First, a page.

DOVER, DE – Delaware's Supreme Court has upheld a judge's dismissal of a shareholder lawsuit against ride-hailing company Uber and its former CEO.
The court on Monday affirmed the judge's April ruling that the suit must be dismissed because the shareholder had failed to demand that Uber's board of directors take action itself before he filed his complaint.
The lawsuit challenged the Uber board's approval in 2016 of former CEO Travis Kalanick's plan to pay $680 million for a startup company created by former Google engineer Anthony Levandowski to develop self-driving cars.
Levandowski was indicted in August by a federal grand jury in California on charges of stealing self-driving car technology from Google spinoff Waymo before joining forces with Uber. His lawyers have maintained his innocence.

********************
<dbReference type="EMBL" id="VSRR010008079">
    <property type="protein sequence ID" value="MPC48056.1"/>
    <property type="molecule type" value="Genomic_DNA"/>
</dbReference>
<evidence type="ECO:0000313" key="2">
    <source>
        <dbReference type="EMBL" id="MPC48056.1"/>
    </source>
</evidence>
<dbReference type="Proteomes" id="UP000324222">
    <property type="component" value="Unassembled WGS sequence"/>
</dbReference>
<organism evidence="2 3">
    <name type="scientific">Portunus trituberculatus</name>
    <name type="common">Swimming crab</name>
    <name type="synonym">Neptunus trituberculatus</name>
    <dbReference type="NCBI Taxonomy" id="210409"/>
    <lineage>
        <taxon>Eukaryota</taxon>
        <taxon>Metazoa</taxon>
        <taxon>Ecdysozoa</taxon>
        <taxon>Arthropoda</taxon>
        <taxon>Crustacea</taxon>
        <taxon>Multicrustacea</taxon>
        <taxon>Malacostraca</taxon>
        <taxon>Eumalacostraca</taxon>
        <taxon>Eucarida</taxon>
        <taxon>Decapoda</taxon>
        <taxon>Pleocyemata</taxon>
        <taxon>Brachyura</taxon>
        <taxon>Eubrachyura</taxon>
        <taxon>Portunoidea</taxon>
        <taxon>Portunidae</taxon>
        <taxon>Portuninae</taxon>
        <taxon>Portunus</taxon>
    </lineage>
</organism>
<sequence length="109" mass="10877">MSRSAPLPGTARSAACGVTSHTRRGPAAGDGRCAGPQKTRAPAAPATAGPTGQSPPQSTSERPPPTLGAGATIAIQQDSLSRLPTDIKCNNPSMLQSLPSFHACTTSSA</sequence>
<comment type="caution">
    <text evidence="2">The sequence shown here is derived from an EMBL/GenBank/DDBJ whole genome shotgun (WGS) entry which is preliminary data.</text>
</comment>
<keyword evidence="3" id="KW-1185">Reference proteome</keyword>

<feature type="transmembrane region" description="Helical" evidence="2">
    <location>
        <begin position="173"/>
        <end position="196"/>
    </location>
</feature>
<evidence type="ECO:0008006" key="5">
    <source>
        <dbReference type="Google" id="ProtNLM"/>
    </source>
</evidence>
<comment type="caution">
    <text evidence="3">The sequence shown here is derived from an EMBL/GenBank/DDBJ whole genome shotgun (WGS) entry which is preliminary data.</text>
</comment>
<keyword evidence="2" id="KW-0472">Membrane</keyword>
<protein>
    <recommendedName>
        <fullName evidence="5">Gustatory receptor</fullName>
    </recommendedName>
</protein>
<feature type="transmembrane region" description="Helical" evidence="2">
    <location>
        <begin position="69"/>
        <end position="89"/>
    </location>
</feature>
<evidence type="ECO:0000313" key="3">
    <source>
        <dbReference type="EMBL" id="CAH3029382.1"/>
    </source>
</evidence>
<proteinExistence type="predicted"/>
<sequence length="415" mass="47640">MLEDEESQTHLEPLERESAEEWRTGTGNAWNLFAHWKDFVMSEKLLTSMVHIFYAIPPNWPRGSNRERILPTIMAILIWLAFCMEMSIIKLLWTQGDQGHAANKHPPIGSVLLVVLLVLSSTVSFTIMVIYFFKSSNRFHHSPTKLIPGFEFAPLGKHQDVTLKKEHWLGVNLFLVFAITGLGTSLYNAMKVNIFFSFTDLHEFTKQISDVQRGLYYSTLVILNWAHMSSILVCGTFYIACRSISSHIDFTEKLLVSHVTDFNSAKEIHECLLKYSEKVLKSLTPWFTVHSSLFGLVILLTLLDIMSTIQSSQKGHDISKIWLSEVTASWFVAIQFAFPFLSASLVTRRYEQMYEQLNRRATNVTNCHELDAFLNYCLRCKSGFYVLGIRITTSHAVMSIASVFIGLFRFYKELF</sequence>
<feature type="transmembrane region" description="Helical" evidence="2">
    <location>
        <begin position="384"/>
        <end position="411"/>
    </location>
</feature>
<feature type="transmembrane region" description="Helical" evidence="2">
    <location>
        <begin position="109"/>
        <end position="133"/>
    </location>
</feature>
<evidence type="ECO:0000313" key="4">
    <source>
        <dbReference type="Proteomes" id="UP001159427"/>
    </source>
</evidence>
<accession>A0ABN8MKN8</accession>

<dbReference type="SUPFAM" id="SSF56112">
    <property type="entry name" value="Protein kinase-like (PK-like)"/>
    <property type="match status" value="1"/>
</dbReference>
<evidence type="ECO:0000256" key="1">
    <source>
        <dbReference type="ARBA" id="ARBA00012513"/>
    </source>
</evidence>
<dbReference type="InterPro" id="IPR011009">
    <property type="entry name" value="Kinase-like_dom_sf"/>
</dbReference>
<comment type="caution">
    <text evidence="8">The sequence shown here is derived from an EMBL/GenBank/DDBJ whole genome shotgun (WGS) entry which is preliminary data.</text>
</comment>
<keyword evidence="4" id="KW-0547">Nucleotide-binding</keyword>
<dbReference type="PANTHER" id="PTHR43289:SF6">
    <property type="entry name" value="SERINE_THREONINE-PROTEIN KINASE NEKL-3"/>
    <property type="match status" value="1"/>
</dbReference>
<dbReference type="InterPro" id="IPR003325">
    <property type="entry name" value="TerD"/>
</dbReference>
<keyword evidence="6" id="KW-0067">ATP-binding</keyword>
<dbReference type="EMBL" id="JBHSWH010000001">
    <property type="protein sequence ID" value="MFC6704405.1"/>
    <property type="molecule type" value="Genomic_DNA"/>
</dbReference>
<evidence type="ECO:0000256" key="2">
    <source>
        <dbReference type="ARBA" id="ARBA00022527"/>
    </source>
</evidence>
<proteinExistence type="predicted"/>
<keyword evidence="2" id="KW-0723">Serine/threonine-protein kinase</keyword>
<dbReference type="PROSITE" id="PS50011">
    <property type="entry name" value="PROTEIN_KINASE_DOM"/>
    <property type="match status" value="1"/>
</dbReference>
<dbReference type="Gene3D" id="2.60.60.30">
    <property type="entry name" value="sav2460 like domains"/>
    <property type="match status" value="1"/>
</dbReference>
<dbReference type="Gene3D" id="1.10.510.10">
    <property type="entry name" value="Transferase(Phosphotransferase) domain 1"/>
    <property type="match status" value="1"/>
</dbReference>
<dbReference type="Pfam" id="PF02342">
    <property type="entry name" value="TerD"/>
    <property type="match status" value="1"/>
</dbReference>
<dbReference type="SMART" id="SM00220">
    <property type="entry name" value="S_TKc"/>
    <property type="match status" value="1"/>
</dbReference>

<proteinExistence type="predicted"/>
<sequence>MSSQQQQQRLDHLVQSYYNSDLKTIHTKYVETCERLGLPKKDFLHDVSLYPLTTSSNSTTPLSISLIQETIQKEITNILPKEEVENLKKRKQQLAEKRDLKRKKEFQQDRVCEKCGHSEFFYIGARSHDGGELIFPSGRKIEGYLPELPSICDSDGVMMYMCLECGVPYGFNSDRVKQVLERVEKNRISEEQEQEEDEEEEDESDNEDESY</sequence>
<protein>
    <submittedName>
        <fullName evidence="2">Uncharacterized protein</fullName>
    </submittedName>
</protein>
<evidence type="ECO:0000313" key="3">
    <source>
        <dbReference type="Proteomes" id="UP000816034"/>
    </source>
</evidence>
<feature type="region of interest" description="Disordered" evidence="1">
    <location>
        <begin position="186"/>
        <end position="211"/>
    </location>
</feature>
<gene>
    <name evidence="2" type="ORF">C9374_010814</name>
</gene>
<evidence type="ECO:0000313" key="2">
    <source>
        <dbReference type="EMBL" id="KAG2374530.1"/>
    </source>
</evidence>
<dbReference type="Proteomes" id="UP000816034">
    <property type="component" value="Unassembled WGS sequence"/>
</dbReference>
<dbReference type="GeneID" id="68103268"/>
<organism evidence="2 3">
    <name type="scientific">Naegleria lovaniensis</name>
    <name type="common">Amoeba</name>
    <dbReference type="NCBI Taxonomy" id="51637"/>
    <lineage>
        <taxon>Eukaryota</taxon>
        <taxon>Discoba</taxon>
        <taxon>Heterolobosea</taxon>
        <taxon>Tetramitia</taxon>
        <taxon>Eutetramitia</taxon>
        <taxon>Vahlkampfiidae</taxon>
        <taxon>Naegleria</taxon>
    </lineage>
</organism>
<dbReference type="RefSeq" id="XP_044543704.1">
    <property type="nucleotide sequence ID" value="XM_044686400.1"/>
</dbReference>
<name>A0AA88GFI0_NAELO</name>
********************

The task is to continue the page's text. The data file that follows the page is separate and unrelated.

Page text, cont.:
In the midst of a trial last year in a lawsuit filed by Waymo, Uber agreed to settle the case for $245 million.
Kalanick, who was ousted as CEO in 2017, announced last month that he was resigning from the board of Uber, which he co-founded a decade ago. Kalanick's departure came after he sold more than $2.5 billion worth of shares in the company, more than 90% of his holdings.
In the Delaware lawsuit, Lenza McElrath III, an Uber shareholder and former employee, alleged that Uber's board ignored the alleged theft of Google’s intellectual property and failed to conduct due diligence that would have revealed problems with the deal.
While noting that Uber directors approved "a flawed transaction," a three-judge panel of the Supreme Court nevertheless said it was not deciding the merits of the claims. Instead, the justices agreed with a Chancery Court judge that the plaintiff failed to comply with Delaware corporation law in filing the lawsuit.